- Plague and Fire: Battling Black Death and the 1900 Burning of Honolulu's Chinatown
On April 1, 2003, in an attempt to halt the spread of SARS (Severe Acute Respiratory Syndrome), the Department of Health in Hong Kong ordered the evacuation to holiday camps of residents in Block E of the apartment complex Amoy Gardens, where a cluster of SARS cases had occurred. In late April and early May, the Department of Health in Beijing quarantined some four hundred students in a Beijing university after SARS cases appeared there. In both instances, the respective governments adopted quite drastic measures to deal with a public health crisis when little was known about the disease or its cause. But these actions, taken in the context of intense domestic and international pressure to control the epidemic, followed essentially the guidelines of prompt isolation of patients and potential contacts and management based on strict procedures of infection control advocated by public health authorities, scientists, and physicians around the world, who were still trying to identify the causative virus. These and other measures introduced at that time remind us of the difficulties faced by authorities in "making public health policy in times of crisis on the basis of limited medical knowledge" (pp. 5-6), as in the case of the outbreak of bubonic plague in Honolulu in December 1899. Of course, different factors also came into play in the Hawaiian story, which climaxed in the burning of Honolulu's Chinatown, but the central issue—one that James Mohr examines in this book—remains similar: how the formulation and implementation of public health policies are shaped not only by current scientific knowledge but also by political, social, economic, and cultural factors that oftentimes complicate the attempts to resolve the problem.
Indeed, as Mohr's careful and thoughtful reconstruction of the events in late 1899 and early 1900 demonstrates, public health policies were not made in a vacuum. Five years earlier, the Republic of Hawaii had been proclaimed by annexationists, who were pushing for the formal takeover of the Hawaiian Islands by the United States; they, including the three physicians in the Board of Health in charge of dealing with the crisis, were worried that a prolonged epidemic would jeopardize Hawaii's chances for full territorial status. Economic concerns also added to the sense of urgency. Fear of a possible collapse of Hawaii's economy if widespread death among Asian plantation workers took place or if Hawaii's international trade were not restored prompted the white business community to demand immediate action, however arbitrary, as long as that would bring an end to the epidemic. Such political and economic calculations certainly influenced the [End Page 206] behavior of, and the course of action taken by, decision makers during that rather unsettled time.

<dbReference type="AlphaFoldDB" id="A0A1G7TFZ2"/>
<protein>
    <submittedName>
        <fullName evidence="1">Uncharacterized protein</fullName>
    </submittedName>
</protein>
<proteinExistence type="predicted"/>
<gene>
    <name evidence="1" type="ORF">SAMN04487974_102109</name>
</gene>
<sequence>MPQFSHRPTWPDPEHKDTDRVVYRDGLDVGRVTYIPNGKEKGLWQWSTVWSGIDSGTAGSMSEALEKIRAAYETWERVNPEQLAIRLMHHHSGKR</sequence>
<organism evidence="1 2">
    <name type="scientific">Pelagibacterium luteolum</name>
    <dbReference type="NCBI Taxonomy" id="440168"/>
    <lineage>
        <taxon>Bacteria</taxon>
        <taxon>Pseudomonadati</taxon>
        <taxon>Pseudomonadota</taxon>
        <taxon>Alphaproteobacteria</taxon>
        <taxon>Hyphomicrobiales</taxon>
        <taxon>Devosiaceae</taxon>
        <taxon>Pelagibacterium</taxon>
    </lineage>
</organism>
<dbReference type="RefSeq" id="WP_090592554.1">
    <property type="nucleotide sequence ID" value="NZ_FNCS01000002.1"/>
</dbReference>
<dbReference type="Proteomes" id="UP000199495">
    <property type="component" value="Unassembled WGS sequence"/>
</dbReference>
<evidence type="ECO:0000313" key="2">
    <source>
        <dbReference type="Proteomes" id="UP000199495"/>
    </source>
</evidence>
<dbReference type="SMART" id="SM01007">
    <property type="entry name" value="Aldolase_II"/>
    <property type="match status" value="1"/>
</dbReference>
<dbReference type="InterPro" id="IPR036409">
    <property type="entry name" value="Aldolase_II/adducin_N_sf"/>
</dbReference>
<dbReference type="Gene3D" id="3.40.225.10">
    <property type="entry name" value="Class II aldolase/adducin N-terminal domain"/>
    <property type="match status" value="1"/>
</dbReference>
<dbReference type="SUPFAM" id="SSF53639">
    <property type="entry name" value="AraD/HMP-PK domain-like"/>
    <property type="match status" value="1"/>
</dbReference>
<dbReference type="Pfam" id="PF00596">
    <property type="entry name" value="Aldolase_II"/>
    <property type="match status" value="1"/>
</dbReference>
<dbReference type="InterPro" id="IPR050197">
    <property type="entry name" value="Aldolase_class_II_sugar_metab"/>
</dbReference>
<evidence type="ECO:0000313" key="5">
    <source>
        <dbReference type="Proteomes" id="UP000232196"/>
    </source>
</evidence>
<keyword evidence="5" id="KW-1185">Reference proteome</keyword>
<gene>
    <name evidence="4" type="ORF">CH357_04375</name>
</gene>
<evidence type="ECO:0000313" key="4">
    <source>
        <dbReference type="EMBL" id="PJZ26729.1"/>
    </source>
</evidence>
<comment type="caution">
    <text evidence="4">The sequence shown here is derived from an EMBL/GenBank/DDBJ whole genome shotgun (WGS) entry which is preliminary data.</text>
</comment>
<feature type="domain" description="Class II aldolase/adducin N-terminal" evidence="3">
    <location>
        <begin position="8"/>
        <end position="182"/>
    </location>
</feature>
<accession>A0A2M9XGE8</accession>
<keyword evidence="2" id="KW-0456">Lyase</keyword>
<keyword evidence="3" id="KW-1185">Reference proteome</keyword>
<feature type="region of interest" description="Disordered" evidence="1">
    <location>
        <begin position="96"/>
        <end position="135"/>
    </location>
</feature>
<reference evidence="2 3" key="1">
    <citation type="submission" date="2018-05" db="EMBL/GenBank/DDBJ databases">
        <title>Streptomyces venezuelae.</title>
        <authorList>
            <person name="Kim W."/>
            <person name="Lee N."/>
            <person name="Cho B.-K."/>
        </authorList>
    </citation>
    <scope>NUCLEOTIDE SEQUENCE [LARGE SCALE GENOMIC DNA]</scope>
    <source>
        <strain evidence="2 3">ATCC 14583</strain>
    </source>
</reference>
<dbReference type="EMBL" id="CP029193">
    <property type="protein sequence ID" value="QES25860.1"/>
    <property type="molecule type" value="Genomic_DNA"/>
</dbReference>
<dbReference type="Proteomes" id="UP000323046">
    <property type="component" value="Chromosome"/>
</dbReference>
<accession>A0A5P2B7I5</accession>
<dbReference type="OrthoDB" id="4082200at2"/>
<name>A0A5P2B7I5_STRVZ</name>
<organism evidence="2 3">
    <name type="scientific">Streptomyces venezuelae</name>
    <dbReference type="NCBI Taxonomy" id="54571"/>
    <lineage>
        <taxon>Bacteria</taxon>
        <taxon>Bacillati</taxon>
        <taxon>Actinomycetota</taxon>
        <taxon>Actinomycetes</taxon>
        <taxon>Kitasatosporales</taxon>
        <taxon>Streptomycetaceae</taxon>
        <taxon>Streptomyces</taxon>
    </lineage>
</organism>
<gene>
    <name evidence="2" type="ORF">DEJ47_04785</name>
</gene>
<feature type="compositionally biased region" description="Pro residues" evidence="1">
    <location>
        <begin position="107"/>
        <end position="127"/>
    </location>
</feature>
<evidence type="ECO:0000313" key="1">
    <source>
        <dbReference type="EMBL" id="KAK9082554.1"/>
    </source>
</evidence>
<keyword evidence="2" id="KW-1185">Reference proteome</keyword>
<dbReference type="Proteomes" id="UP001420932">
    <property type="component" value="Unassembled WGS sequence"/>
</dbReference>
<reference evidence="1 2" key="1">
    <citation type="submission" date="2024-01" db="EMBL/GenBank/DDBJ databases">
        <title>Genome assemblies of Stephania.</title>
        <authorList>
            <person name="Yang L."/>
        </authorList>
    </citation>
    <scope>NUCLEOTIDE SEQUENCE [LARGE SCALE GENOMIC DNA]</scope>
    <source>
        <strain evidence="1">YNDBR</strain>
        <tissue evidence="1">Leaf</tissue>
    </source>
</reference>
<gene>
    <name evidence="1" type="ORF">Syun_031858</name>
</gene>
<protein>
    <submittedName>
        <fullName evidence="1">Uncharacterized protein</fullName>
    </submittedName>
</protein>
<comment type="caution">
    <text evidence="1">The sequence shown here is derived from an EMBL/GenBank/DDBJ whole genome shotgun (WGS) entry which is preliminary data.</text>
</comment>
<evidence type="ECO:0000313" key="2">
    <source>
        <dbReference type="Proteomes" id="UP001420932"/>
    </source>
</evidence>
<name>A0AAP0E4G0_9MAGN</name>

And in the center of the crisis were the residents of Chinatown, which was deemed the worst slum of the city. The outbreak of plague in this generally unhealthy area reinforced the cultural biases of Honolulu's whites, who shared the opinion that the Asian races were more susceptible to the disease, and who associated the presence of plague with filth and chaos and to "'diseased' social and political ways of life" (p. 56). Not surprisingly, many people, especially white medical professionals and those representing white commercial interests clamored for the preemptive burning of the entire area when initial attempts at targeted burning failed to contain the epidemic. The question of who was responsible for the unsanitary conditions in Chinatown, however, remained unanswered—was it the largely wealthy white landlords, who failed to improve the existing building structures; the government, which was derelict in the enforcement of building and sanitary codes; or the residents, who somehow lived in "filth and chaos"? But the way that displaced residents of Chinatown were marched off to detention camps under military guard like prisoners of war seemed to imply that the victims themselves were indeed at fault.
The epidemic, in...